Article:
We Could All Use Some Sun Worshipping, But Is That A Religion?
By Anne-Marie L. Storey, Esq.
A correctional officer of the California Department of Corrections sued the employer after it required that he work overtime, which he contends violated “a tenet of his belief system, Sun Worshiping Atheism, that he sleep at least eight hours per day.” He argued that Sun Worshiping Atheism, which he founded and of which he is the only member, is a religion. The court found that this was not a protected religion entitled to protection under state law.
According to the employee, Sun Worshiping Atheism’s practices, done to “maintain mind-body wellbeing” are: “(1) Pray in the sun.” “(2) Take natural fresh air daily.” “(3) Sleep eight hours or more.” “(4) Eat and drink when you need to.” “(5) Exercise frequently.” “(6) Rest each day.” “(7) Have a job.” “(8) Be social frequently.” “(9) Respect the integrity of the independent mind.” “(10) Be skeptical in all things.”
The employee’s job required, among other things, mandatory overtime. He was aware of this when hired. While still in his initial probationary period, and the day after he posted his Sun Worshipping Atheism beliefs on the Internet, he requested not to work more than 12-hour shift in accordance with his beliefs. He argued that working more than that interfered with his religious belief that he needed at least eight hours of sleep. He alleged he received negative performance evaluations and other adverse actions after refusing the overtime but he admitted that no specific action was taken against him.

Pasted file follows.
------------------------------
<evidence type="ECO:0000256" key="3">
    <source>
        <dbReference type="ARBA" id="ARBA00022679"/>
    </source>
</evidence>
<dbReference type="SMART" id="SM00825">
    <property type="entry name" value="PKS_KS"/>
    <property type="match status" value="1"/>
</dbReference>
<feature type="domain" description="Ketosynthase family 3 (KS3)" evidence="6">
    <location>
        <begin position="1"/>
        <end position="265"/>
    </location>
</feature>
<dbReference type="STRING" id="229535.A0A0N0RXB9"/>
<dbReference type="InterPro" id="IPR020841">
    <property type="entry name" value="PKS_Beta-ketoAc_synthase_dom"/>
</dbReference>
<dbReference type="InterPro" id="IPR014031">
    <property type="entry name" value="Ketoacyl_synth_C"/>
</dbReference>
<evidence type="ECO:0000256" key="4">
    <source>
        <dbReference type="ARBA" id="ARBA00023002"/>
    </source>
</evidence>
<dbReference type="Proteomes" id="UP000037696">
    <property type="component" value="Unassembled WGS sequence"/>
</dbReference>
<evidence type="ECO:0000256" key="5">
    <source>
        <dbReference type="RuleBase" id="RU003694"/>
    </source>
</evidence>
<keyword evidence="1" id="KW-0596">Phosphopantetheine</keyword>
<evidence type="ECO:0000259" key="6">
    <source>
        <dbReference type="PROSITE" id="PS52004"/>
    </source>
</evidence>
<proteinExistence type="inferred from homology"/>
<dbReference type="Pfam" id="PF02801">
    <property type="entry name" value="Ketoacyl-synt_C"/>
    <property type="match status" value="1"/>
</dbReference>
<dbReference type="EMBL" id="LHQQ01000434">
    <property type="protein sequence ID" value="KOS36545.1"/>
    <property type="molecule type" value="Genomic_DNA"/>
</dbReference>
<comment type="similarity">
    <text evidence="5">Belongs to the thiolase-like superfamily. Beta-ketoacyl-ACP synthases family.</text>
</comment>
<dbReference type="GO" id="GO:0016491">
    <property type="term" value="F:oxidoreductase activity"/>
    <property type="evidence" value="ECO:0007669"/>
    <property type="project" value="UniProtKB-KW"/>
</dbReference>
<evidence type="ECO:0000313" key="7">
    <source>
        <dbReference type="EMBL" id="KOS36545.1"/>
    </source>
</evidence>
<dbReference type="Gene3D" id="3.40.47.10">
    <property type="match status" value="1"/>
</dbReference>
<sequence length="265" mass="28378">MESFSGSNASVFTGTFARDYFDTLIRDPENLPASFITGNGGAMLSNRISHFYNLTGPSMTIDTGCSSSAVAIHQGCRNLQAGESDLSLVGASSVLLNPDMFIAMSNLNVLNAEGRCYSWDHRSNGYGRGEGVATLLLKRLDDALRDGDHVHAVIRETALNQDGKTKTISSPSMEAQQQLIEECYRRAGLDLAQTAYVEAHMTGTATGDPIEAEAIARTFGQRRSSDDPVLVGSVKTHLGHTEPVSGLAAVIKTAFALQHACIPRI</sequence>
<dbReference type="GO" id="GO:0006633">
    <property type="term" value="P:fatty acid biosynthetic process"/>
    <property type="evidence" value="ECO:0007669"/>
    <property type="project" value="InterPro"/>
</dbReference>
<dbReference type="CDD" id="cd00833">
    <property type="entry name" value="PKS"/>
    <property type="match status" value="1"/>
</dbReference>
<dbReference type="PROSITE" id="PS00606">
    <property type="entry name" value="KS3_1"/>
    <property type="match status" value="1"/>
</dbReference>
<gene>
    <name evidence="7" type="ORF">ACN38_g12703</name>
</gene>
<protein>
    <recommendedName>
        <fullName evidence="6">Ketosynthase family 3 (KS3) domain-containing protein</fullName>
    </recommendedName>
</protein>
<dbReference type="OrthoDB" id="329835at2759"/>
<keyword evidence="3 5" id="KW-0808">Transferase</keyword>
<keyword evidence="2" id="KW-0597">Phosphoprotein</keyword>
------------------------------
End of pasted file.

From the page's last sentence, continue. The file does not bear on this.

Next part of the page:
Plaintiff’s claims failed, in part because the appeals court refused to recognize Sun Worshipping Atheism as a religion. It determined that the alleged religion did not address fundamental questions “having to do with deep and imponderable matters” but instead was more focused on a healthy lifestyle. Ultimately, it found that the belief was a “moral and secular, rather than religious, philosophy” and stated that while it was not “judging the intrinsic value of plaintiff’s beliefs or doubting the sincerity of his belief in them… neither of these facts alone suffice to make them a religious creed under” state law.
Especially at this time of year we could all use a little sun worshipping, but that does not necessarily rise to the level of a religious belief.
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Anne-Marie Storey | Attorney
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